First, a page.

Amanda Smith, medical director of the USF Health Byrd Alzheimer's Institute in South Florida, believes that the idea of a spouse wanting to leave another due to Alzheimer’s is “bizarre.”
Smith’s comment came after television evangelist Pat Robertson added another to his extensive list of life lessons last week.
In reference to a viewer’s question about a friend who began seeing another woman after his wife developed Alzheimer’s, Robertson said, according to CNN, "I know it sounds cruel, but he should divorce her and start all over again, just make sure she has custodial care," he said.
"Isn't that the vow we take when we marry someone, that's for better or for worse, for richer or for poorer?" his co-anchor asked.
When Robertson’s co-anchor asked about the “for better or for worse, till death do us part” section of the marriage vows, Robertson responded, “Alzheimer's is a kind of death.”
Reactions from evangelical leaders was swift and harsh. Russell D. Moore, dean of the School of Theology at Southern Baptist Theological Seminary in Louisville told the New York Times, “This is more than cruelty. This is a repudiation of the gospel of Christ.”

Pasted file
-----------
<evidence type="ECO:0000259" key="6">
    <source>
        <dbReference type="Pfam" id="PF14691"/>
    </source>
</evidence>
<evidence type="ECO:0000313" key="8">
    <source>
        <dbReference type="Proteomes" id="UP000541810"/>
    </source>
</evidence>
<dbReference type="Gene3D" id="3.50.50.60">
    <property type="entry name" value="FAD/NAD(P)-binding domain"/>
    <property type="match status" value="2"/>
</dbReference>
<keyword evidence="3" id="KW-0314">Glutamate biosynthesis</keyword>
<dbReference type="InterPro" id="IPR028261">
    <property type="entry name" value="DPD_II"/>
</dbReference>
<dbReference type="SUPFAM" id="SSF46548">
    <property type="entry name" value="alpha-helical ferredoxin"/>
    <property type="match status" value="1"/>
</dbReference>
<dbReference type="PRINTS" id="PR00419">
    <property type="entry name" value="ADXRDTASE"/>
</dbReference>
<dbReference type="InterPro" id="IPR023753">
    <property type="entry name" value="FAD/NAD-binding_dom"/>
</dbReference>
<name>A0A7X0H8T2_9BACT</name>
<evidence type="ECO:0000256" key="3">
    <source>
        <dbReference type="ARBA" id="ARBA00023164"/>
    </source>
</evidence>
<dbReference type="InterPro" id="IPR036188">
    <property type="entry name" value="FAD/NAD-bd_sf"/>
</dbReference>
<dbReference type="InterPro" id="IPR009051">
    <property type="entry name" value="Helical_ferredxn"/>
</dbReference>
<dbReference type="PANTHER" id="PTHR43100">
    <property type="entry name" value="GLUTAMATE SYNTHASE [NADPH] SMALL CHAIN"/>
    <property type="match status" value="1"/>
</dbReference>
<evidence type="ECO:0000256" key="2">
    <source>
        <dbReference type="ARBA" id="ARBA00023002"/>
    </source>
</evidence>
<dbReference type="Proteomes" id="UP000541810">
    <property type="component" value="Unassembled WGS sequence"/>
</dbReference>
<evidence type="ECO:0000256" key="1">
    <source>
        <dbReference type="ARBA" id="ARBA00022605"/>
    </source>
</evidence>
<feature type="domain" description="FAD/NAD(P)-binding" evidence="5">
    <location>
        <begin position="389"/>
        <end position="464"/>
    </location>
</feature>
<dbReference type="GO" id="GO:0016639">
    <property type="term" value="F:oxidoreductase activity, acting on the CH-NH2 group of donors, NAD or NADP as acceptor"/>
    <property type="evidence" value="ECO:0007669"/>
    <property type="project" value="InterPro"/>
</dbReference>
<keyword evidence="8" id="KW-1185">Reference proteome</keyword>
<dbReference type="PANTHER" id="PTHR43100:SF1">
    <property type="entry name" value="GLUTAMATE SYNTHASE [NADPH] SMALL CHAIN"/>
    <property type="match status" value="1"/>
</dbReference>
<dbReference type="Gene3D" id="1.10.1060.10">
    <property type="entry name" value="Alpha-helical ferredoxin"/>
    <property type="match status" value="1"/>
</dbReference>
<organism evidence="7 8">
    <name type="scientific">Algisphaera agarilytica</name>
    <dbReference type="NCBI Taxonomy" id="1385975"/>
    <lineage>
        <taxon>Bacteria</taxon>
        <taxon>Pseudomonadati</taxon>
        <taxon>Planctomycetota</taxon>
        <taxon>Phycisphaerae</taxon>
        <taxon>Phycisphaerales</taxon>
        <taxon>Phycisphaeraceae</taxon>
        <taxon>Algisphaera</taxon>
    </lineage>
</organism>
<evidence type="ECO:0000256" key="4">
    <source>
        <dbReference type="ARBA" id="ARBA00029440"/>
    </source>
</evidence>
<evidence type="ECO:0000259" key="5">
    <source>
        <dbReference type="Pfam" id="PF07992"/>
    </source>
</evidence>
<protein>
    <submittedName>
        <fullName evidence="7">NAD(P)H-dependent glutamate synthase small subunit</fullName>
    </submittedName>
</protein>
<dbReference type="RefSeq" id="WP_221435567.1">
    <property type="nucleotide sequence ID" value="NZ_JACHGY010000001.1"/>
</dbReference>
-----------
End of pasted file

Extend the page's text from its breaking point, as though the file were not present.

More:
Sandra Weintraub, professor of neurology and psychiatry at the Northwestern University school of medicine, said that advising spouses of Alzheimer’s sufferers to seek a divorce “strikes me as ludicrous.”
According to the Washington Post, Robertson did suggest that such a situation called for a professional ethicist to answer the question.
And Smith did not condemn Robertson. She told Tampa Bay Online that what Robertson didn't seem to understand is that people with Alzheimer's don't lose their feelings. "They have wants, they can enjoy the warmth and love of something safe and familiar,” she said.